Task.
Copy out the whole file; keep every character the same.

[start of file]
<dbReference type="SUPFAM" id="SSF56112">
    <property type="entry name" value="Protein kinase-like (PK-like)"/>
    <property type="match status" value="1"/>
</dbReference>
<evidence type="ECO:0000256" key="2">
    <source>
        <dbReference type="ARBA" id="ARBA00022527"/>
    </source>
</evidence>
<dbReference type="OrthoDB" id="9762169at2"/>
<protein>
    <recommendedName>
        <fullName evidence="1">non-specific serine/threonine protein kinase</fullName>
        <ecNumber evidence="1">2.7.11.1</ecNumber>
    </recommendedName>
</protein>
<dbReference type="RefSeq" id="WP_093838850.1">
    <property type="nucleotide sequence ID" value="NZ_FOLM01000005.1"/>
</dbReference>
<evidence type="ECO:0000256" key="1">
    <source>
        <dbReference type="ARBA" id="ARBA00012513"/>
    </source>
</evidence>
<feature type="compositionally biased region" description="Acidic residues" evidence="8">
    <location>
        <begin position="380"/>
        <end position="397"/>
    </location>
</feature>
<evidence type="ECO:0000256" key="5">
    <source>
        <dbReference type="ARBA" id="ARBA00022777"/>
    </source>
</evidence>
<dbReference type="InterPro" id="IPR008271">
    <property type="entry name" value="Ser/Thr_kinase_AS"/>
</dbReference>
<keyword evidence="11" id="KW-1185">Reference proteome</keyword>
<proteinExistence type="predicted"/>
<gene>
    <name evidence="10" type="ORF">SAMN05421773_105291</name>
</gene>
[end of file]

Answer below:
<dbReference type="SUPFAM" id="SSF56112">
    <property type="entry name" value="Protein kinase-like (PK-like)"/>
    <property type="match status" value="1"/>
</dbReference>
<evidence type="ECO:0000256" key="2">
    <source>
        <dbReference type="ARBA" id="ARBA00022527"/>
    </source>
</evidence>
<dbReference type="OrthoDB" id="9762169at2"/>
<protein>
    <recommendedName>
        <fullName evidence="1">non-specific serine/threonine protein kinase</fullName>
        <ecNumber evidence="1">2.7.11.1</ecNumber>
    </recommendedName>
</protein>
<dbReference type="RefSeq" id="WP_093838850.1">
    <property type="nucleotide sequence ID" value="NZ_FOLM01000005.1"/>
</dbReference>
<evidence type="ECO:0000256" key="1">
    <source>
        <dbReference type="ARBA" id="ARBA00012513"/>
    </source>
</evidence>
<feature type="compositionally biased region" description="Acidic residues" evidence="8">
    <location>
        <begin position="380"/>
        <end position="397"/>
    </location>
</feature>
<evidence type="ECO:0000256" key="5">
    <source>
        <dbReference type="ARBA" id="ARBA00022777"/>
    </source>
</evidence>
<dbReference type="InterPro" id="IPR008271">
    <property type="entry name" value="Ser/Thr_kinase_AS"/>
</dbReference>
<keyword evidence="11" id="KW-1185">Reference proteome</keyword>
<proteinExistence type="predicted"/>
<gene>
    <name evidence="10" type="ORF">SAMN05421773_105291</name>
</gene>